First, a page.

- Research article
- Open Access
Rational Prescribing in Primary care (RaPP): process evaluation of an intervention to improve prescribing of antihypertensive and cholesterol-lowering drugs
Implementation Science volume 1, Article number: 19 (2006)
A randomised trial of a multifaceted intervention for improving adherence to clinical practice guidelines for the pharmacological management of hypertension and hypercholesterolemia increased prescribing of thiazides, butdetected no impact onthe use of cardiovascular risk assessment toolsor achievement of treatment targets. We carried out a predominantly quantitative process evaluation to help explain and interpret the trial-findings.
Several data-sources were used including: questionnaires completed by pharmacists immediately after educational outreach visits, semi-structured interviews with physicians subjected to the intervention, and data extracted from their electronic medical records. Multivariate regression analyses were conducted to explore the association between possible explanatory variables and the observed variation across practices for the three main outcomes.
The attendance rate during the educational sessions in each practice was high; few problems were reported, and the physicians were perceived as being largely supportive of the recommendations we promoted, except for some scepticism regarding the use of thiazides as first-line antihypertensive medication. Multivariate regression models could explain only a small part of the observed variation across practices and across trial-outcomes, and key factors that might explain the observed variation in adherence to the recommendations across practices were not identified.
This study did not provide compelling explanations for the trial results. Possible reasons for this include a lack of statistical power and failure to include potential explanatory variables in our analyses, particularly organisational factors. More use of qualitative research methods in the course of the trial could have improved our understanding.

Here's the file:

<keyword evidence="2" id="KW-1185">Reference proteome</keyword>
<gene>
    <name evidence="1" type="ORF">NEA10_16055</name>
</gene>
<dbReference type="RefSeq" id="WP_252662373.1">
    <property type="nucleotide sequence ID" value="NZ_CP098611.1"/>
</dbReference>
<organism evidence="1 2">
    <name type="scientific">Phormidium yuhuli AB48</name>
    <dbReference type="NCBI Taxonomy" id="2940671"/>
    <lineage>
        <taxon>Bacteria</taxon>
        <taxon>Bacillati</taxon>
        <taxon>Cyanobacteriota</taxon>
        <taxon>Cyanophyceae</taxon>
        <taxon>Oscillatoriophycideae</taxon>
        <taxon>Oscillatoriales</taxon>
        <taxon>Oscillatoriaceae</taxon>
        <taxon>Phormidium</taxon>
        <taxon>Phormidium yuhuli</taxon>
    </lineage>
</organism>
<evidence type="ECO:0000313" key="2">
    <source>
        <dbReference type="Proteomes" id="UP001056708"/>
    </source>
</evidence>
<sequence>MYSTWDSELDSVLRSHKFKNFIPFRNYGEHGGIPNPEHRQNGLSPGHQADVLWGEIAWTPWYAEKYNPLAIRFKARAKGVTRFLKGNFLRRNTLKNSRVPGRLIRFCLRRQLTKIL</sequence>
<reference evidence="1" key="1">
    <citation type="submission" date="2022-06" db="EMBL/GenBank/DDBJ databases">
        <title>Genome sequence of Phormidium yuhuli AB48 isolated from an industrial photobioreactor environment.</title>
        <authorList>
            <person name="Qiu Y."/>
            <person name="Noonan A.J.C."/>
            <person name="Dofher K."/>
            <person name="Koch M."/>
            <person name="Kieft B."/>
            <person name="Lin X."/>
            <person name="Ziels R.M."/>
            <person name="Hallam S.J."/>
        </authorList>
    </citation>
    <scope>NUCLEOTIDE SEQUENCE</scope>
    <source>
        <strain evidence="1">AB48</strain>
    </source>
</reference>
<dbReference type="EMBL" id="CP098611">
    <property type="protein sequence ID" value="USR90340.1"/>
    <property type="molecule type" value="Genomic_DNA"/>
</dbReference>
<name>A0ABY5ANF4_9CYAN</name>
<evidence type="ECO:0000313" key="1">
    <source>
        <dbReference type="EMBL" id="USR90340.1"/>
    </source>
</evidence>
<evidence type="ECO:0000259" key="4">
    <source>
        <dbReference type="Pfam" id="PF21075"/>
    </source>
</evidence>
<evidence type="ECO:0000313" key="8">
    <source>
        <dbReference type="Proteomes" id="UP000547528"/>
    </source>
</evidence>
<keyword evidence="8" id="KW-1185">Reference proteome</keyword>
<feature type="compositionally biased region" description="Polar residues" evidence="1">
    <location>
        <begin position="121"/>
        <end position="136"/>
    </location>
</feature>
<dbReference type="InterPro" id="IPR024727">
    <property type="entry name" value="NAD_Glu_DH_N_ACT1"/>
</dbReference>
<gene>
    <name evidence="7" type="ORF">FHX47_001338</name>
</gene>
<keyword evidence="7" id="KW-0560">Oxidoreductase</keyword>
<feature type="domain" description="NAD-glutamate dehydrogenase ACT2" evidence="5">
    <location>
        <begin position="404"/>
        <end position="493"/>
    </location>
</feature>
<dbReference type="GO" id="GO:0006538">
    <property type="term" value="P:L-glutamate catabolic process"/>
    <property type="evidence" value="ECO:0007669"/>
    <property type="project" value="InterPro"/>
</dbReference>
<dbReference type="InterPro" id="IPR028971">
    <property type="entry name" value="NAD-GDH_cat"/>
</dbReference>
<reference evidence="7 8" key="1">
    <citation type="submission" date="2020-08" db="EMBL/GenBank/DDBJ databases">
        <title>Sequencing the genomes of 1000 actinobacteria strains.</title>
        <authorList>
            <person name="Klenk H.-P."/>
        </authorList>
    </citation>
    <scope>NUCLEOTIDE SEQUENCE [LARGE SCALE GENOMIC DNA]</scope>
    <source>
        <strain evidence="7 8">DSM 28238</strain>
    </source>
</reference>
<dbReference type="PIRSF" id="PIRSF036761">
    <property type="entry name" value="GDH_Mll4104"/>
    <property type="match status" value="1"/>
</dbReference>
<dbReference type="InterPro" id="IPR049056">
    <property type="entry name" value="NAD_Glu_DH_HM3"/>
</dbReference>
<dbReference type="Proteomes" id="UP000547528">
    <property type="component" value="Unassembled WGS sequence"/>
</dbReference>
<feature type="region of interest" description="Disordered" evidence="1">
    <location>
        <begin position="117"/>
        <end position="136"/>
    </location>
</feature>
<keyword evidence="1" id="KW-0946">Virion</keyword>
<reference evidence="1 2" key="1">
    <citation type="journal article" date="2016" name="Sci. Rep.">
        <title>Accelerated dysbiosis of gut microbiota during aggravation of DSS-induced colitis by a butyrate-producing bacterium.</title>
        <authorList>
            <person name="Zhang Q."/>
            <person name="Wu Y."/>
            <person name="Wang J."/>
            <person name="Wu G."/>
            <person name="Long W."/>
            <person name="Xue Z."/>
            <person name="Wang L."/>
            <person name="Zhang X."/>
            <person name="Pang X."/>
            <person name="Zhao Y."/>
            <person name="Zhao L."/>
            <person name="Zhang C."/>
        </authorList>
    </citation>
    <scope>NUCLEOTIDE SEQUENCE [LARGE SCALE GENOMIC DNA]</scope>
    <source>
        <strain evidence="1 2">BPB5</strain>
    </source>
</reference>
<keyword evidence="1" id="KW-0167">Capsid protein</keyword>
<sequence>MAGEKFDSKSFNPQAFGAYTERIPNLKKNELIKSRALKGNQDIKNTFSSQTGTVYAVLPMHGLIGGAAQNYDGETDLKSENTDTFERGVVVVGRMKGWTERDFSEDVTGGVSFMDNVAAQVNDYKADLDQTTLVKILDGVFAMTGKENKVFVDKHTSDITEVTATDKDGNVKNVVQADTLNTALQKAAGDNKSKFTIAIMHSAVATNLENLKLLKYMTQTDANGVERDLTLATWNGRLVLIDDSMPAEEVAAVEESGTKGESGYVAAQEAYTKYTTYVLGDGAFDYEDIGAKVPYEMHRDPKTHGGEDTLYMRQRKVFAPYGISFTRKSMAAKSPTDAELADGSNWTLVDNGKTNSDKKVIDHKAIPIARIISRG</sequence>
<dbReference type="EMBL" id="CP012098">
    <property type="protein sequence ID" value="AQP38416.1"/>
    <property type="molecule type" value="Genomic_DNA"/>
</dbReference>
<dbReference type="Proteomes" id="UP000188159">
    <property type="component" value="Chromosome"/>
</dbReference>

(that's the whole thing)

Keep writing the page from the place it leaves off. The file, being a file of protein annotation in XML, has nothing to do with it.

From April 2002 to December 2003, we conducted a cluster randomised-controlled trial with 146 general practices in Norway – the Rational Prescribing in Primary care (RaPP) trial . We tested the effectiveness of a multifaceted intervention we had developed for improving adherence to clinical practice guidelines for the pharmacological treatment of hypertension and hypercholesterolaemia. The main recommendations we set out to implement were:
assessment of cardiovascular risk before deciding to start antihypertensive or cholesterol-lowering treatment,
use of thiazides as the first-line antihypertensive drug, and
achievement of treatment goals among patients started on medication
The intervention was multifaceted and included an outreach visit conducted by one of four pharmacists recruited and trained specifically for this purpose. The pharmacist extracted information from the electronic medical records on the practice's prescribing of antihypertensives, the level of cardiac risk among patients started on treatment, and the proportion of patients that had reached recommended treatment goals. The pharmacist then met with the physicians in their practice environment and presented recommendations on the prescribing of antihypertensive and cholesterol-lowering therapy. The physicians were invited to comment on the recommendations, and data that had been extracted from their medical records were fed back to them.
During the outreach visit, the pharmacist also installed software, which triggered reminders on the computer screens when physicians were seeing patients relevant to the recommendations. The software also enabled the physicians to estimate cardiovascular risk and to print out patient information.